[erlang-questions] Training new Erlangers
Sun Oct 21 19:28:40 CEST 2012
On Oct 21, 2012, at 12:26 PM, David Goehrig wrote:
> 1.) Why would I ever want to use ________?
> 2.) Wow ________ is cool! I'm going to rewrite everything using ________!
> 3.) WTF were the thinking when they implemented ________, it is far too complex!
> 4.) Oh $#!+ I need rewrite everything again as a proper __ application.
> 5.) repeat cycle again ad nauseum infinity.) goto 1
> This cycle goes through several iterations that seem to repeat for each
> group, where they discover the value of bits of OTP by reinventing it piece
> by piece.
Yep. That sounds very much like myself :)
> I wish there way a way to fast track this learning by devising a fiendish set
> experiments to get them to do all the wrong things quickly. A "Learn Erlang
> the Wrong Way" course, to distill months of painful lessons into a few short
> weeks :)
This is futile. The only thing you can do in a few weeks is ACCEPT things as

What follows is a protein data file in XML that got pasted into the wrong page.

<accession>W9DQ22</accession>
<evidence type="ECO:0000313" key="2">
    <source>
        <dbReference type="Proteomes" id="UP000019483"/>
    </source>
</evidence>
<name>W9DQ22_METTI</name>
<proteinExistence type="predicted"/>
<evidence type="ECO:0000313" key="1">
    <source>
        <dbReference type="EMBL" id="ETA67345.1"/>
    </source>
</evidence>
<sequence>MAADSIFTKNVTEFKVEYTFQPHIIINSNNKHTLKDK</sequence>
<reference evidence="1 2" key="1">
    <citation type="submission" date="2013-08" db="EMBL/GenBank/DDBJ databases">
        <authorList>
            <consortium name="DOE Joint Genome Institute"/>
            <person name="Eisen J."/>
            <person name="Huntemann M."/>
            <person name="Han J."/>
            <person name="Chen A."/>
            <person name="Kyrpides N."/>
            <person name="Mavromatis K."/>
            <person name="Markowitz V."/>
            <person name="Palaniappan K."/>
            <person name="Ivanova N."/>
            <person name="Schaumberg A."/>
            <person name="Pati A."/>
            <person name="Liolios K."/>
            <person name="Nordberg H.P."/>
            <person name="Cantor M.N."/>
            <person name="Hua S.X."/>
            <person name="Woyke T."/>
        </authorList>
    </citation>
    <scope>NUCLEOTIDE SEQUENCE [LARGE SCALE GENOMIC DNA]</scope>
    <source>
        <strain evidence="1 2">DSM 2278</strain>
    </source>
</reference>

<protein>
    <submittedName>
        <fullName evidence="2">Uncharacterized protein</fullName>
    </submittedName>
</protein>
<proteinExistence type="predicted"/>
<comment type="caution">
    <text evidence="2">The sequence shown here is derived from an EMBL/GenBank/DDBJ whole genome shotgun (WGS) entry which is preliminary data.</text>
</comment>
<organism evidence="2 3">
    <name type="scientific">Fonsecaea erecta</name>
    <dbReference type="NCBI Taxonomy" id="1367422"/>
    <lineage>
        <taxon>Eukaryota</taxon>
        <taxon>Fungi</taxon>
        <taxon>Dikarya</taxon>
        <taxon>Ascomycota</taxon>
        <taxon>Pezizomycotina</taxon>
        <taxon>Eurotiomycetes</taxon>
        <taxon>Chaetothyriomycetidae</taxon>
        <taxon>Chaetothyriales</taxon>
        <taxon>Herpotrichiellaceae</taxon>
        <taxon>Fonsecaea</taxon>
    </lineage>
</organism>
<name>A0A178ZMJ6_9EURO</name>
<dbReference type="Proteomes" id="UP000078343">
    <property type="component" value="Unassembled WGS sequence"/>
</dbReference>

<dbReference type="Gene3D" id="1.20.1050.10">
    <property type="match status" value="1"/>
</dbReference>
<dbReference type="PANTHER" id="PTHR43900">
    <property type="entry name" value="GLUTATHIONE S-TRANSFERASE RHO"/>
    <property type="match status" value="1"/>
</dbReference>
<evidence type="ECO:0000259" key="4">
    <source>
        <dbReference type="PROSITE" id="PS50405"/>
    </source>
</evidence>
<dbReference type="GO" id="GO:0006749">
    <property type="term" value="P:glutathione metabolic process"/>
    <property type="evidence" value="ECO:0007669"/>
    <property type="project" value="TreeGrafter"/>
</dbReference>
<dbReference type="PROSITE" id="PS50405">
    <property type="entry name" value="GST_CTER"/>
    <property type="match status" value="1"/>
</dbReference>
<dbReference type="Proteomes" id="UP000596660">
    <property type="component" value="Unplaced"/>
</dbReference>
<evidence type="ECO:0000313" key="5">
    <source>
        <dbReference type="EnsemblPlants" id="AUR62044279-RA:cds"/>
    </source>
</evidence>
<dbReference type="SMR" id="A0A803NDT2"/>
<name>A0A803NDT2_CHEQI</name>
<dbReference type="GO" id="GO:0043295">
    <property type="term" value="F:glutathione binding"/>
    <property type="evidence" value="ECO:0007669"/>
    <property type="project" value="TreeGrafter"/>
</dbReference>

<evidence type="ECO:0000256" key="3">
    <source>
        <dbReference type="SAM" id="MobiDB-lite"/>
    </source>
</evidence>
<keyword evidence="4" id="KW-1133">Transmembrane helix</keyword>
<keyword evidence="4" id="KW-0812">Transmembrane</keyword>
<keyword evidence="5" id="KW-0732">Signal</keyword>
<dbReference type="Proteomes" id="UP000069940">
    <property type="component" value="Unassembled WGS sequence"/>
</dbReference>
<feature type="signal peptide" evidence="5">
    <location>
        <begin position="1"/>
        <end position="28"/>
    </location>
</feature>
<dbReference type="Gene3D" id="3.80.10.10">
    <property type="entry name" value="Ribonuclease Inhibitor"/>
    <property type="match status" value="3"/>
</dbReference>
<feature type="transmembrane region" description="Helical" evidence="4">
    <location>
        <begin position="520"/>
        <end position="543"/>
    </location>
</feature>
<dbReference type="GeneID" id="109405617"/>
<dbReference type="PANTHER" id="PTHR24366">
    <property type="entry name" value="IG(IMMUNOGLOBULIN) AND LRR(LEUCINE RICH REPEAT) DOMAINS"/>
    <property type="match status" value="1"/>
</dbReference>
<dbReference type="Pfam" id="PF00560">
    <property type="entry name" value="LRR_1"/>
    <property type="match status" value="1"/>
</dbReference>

facts, not actually UNDERSTAND them. Until you understand, you're bound to
repeat the above cycle.
Also, the way you say "...to get them to do all the wrong things quickly..."
sounds a bit douchy. Like you just want these code monkeys to hurry up, get
their shit together and get to the assembly line...
What is missing in that scenario is MOTIVATION, which is critical for really
learning. Made-up example problems are usually boring. You need REAL problems
that people are really motivated to solve, and solid concentration time to
think about solutions. Not gonna happen in ANY course. Courses are best as
presentations of how the teacher solved his/her real problem and what he/she
learned along the way.
> Granted, you are probably still doomed to repeat those lessons for the next 2
> years as they get ingrained in practice.
> How have other's experiences been with Erlang training programs / seminars?
I never took an Erlang course per se, but what I said above applies to learning
anything. Not saying one shouldn't take courses, on the contrary, I feel you
should consume as much as possible given an opportunity (there're crucial bits
of info one can pickup from a course), but the only way to learn is to try
really hard to solve something, then read/listen to advice and revise your
solution. Lots of educational value in NIH. Might be the reason why people love
making new web servers :)
P.S. I think you may be missing-out on the best programmers if you constrain
the pool to domain knowledge only.
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